[tweetmeme]The Web is filled with fabulous teaching and learning content. How do you get students to use the Web to effectively ask questions, find information, evaluate information and create digital content?
Why not try a WebQuest?! “A WebQuest is an inquiry-oriented lesson format in which most or all the information that learners work with comes from the Web” (WebQuest.org).
WebQuests have been around for about 15 years, so in Web history they are tried and true! Over the course of last year, several educators across the Middle East asked me about WebQuests. So, I’ve prepared a WebQuest about WebQuests (for Teachers) to share with participants in an upcoming 21st Century Teaching course I am leading this fall. If you are curious about WebQuests or are about to lead a training on WebQuests, I welcome you to share it!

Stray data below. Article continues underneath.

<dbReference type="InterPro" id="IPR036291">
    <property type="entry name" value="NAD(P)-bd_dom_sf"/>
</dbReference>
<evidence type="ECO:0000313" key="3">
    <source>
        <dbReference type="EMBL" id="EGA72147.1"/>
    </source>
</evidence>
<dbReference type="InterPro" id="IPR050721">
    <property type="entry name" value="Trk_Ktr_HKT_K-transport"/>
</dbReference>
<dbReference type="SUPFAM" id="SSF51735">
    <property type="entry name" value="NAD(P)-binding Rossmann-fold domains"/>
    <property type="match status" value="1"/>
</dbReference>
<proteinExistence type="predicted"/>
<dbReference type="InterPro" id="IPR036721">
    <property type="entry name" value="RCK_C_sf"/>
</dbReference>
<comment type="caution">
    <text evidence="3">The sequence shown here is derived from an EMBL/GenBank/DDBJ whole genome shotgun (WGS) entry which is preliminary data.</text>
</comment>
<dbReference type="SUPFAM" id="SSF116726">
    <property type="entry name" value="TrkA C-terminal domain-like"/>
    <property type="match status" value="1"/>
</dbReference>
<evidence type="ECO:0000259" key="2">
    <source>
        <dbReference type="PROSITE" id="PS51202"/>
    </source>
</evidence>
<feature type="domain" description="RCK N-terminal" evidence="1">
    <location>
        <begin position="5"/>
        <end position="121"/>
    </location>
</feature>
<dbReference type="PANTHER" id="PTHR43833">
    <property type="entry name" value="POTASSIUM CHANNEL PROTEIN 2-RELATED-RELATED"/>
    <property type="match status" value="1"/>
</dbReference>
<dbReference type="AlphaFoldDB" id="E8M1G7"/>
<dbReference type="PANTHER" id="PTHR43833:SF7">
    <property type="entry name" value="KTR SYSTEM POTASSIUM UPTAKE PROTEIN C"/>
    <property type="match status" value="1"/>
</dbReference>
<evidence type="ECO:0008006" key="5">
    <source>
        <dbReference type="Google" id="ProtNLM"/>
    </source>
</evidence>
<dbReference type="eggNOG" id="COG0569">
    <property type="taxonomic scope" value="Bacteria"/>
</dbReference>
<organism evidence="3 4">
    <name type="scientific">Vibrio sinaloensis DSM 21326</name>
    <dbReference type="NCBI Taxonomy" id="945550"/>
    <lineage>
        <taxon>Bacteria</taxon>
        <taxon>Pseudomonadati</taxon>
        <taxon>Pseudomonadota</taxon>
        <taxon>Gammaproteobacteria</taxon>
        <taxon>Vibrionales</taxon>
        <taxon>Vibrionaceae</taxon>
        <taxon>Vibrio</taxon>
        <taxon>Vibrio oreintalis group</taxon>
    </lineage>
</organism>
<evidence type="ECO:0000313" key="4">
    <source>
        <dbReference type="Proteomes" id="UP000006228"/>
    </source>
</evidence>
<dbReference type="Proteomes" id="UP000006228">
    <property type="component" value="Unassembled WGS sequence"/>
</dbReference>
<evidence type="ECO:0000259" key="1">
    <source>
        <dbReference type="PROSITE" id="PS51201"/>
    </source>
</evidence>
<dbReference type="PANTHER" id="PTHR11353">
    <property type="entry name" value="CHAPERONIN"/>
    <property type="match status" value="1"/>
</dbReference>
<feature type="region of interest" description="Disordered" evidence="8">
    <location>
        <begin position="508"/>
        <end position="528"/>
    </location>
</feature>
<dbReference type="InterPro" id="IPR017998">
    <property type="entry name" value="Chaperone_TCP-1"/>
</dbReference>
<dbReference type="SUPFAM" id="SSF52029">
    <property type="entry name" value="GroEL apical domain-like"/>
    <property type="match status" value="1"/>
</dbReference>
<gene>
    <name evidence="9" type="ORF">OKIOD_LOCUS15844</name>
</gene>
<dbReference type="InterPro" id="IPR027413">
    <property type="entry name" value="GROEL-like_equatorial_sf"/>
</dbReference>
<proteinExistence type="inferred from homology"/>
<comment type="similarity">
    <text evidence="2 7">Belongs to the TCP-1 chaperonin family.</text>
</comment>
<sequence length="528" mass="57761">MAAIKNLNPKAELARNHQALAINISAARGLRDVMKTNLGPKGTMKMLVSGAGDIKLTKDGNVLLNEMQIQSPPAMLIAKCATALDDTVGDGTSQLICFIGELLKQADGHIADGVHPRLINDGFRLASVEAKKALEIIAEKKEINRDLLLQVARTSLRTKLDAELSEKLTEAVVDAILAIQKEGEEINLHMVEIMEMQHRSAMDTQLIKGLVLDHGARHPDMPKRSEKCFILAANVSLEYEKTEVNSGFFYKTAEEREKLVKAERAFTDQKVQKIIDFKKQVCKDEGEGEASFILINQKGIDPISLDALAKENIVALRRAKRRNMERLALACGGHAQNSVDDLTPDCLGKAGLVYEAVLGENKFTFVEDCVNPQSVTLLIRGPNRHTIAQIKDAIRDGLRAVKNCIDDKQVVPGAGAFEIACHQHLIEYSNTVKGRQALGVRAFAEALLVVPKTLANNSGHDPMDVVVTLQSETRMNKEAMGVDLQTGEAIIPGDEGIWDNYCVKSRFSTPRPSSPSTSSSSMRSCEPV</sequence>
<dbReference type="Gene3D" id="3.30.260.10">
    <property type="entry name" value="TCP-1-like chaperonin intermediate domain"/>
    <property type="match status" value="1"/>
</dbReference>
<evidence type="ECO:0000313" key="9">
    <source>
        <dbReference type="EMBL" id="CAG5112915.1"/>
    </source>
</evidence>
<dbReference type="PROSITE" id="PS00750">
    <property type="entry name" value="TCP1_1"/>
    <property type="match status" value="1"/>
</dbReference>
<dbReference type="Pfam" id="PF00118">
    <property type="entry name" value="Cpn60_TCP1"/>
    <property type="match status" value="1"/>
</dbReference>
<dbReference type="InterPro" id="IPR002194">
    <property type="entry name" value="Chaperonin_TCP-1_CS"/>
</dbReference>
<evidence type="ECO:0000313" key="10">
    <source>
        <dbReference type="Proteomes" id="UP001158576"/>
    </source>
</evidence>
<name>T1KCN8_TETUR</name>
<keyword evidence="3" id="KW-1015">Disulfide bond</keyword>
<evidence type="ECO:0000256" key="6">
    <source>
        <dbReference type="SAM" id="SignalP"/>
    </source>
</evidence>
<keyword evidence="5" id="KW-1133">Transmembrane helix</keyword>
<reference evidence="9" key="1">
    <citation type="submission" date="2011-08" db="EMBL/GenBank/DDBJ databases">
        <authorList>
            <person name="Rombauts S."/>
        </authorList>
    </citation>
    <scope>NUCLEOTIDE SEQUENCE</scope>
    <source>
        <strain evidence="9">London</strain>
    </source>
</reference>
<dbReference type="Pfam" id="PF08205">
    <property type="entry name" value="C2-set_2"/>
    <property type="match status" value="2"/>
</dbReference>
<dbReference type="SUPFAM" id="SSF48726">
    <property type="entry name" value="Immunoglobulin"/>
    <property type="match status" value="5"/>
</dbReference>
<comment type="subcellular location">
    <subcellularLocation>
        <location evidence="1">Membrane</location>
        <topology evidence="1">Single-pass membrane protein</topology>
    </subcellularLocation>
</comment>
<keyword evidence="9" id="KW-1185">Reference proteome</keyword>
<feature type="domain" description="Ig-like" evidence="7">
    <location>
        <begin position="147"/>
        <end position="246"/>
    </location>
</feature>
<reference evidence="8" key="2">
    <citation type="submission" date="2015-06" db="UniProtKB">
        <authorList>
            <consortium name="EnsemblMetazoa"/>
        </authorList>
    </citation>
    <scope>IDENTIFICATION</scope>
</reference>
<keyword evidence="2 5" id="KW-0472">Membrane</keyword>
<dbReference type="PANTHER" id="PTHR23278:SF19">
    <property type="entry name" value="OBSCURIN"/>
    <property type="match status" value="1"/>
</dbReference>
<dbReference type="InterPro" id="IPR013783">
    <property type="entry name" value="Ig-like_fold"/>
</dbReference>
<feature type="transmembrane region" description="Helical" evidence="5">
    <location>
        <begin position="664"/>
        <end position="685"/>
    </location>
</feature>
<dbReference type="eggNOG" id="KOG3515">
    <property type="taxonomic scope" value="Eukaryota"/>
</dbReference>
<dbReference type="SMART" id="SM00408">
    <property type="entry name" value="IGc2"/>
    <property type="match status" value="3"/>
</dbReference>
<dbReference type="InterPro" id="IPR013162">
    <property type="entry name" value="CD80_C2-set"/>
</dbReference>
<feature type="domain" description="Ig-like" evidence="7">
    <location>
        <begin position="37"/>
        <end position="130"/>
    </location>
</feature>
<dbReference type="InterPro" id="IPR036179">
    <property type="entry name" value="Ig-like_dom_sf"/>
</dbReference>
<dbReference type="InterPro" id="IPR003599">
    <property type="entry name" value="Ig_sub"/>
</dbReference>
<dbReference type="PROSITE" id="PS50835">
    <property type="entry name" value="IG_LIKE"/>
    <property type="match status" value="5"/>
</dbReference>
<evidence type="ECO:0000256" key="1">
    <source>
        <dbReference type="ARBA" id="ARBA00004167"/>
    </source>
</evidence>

To exploring the Web with many students this fall!
Published April 24, 2009
Tags: Anna Batchelder, blog for teachers, British holidays, comics, early literacy blog, education blog, education technology, educational comics, ESL, literacy, literacy blog, teacher resources, teaching resources, technology, technology literacy, travel, WebQuest, webquest.org
WebQuests are a wonderful way to build your students’ critical background knowledge, reading and technology literacy skills. As stated by Wikipedia, “A WebQuest is a learning activity used by educators. During this activity learners read, analyze, and synthesize information using the World Wide Web”.
To learn more about finding, creating and sharing WebQuests, I highly recommend that you visit WebQuest.org. If you are interested in the research that supports using WebQuests in the classroom, click here.
Using the “Find a WebQuest” feature on WebQuest.org, I found these WebQuests about my favorite topics:
If you find other WebQuests of note, please feel free to share them here!
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